The arrival of alternative splicing in multicellular life-forms likely sped up evolution. It meant that an organism could create new proteins without going through the lengthy process of evolving new genes. Chance mutations would have arisen that caused existing mRNAs to be spliced in different ways. These alternatively spliced mRNAs coded for brand new proteins that may have driven brand-new cellular processes, driving forward the evolution of complex life.
RNA machines were likely central to the evolutionary leap from single-celled to multicellular life forms.
Multicellular life starts with a single fertilized egg. This cell divides into two cells, which divide again… and so it goes on. Soon, the cells in this developing life-form start carrying out different jobs. In a plant, they could become leaf cells or root cells. In an animal, they could become blood cells or nerve cells. There are about 200 different types of cells in a human, and it is essential that each is made in the right place at the right time in a human embryo. What a cell becomes is determined by what molecular machines—RNAs and proteins—are operating in that cell. And those RNAs and proteins that are present in a cell are determined by transcription factors that switch genes on and off.
Telling heads from tails
We get clues about the molecular machines that could have driven the leap to multicellular life by studying how embryos develop in organisms now. A favorite creature for developmental biologists is the fruit fly. And an important RNA in fruit fly development is called bicoid. It plays a vital role in organizing the body plan of a developing fruit fly. In an unfertilized fruit fly egg, bicoid RNA is found in the end of the egg that will become the fly’s head. Once the egg is fertilized, the bicoid mRNA is translated to make a protein. Bicoid protein switches on genes that make head-making proteins and switches off genes that make tail-making proteins. So, bicoid tells fruit fly embryos exactly where to make the head.
Want to join the conversation?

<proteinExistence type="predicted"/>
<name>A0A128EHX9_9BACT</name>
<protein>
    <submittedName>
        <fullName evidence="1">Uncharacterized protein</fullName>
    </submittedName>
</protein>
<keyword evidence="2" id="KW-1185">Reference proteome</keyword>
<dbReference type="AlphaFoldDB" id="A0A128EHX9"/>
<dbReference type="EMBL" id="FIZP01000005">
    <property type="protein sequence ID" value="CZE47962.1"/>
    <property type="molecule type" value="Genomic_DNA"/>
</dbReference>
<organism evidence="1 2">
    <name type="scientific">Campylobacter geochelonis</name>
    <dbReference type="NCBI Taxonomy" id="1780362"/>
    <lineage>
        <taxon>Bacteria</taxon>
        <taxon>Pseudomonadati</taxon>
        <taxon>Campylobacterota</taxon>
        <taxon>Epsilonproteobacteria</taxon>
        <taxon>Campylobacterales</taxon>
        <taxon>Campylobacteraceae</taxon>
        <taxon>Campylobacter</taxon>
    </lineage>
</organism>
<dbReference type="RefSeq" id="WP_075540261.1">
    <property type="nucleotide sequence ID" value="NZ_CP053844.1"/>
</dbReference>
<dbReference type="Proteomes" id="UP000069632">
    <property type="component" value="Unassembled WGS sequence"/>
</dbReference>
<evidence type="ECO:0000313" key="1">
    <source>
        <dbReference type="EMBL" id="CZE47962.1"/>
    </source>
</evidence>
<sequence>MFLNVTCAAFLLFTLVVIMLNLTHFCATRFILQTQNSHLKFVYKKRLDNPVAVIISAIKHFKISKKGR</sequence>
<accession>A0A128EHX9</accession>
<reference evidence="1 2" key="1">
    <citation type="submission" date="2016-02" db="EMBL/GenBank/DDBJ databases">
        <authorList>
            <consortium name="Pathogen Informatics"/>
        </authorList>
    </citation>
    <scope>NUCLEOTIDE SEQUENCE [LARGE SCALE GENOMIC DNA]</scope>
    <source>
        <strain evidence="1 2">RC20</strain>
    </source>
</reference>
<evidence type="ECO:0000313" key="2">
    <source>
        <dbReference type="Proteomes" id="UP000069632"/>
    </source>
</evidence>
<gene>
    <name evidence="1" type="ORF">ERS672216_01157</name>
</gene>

- What makes the fruit fly so suitable for research?(14 votes)
- it has short life span and few chromosomes, so it is much simpler to study them.(11 votes)
- So they say that the first organisms were RNA? Or not?(2 votes)
- Yes, scientists claim that RNA formed first (possibly at the bottom of the sea) and then fused into double-stranded DNA organisms. That's what the RNA Life Theory is. Hope that helped(6 votes)
- "The ribosome halts protein production while the SRP brings the ribosome and its partly-built protein to where it’s needed in the cell. On arrival, the SRP is released and protein synthesis starts up again."
In plants, the ribosome can be within the Mitochondria and Plastids. The ribosome in plants is usually made of three molecules of rRNA and about 50 types of proteins that associate and form into subunits. While most plants synthesize few proteins and have few ribosomes, some others produce more like the protein-rich seeds of legumes. Each molecule of mRNA is long enough for 6 to 10 ribosomes to attach to it and read it simultaneously. When they are bound together by mRNA, they form a polysome.
Are signal recognition particles (SRPs) found in only animals, or are they also in plants? If they are found in both, would there be a difference between SRPs in prokaryotic and eukaryotic cells in plants? Also, is the ribosome (which is inside the protoplasm), the area where protein synthesizers should look at if they were to create new proteins and thereby change or modify the pre-existing proteins of plants? Or, can other organelles like Mitochondria and Plastids also be looked at for information regarding RNA synthesis?(4 votes)
- How can a cell built new molecules from the new molecules?(3 votes)
- What makes the fruit fly so suitable for research?(1 vote)
- it may not sound intresting but life has a special story during the first days of earth(1 vote)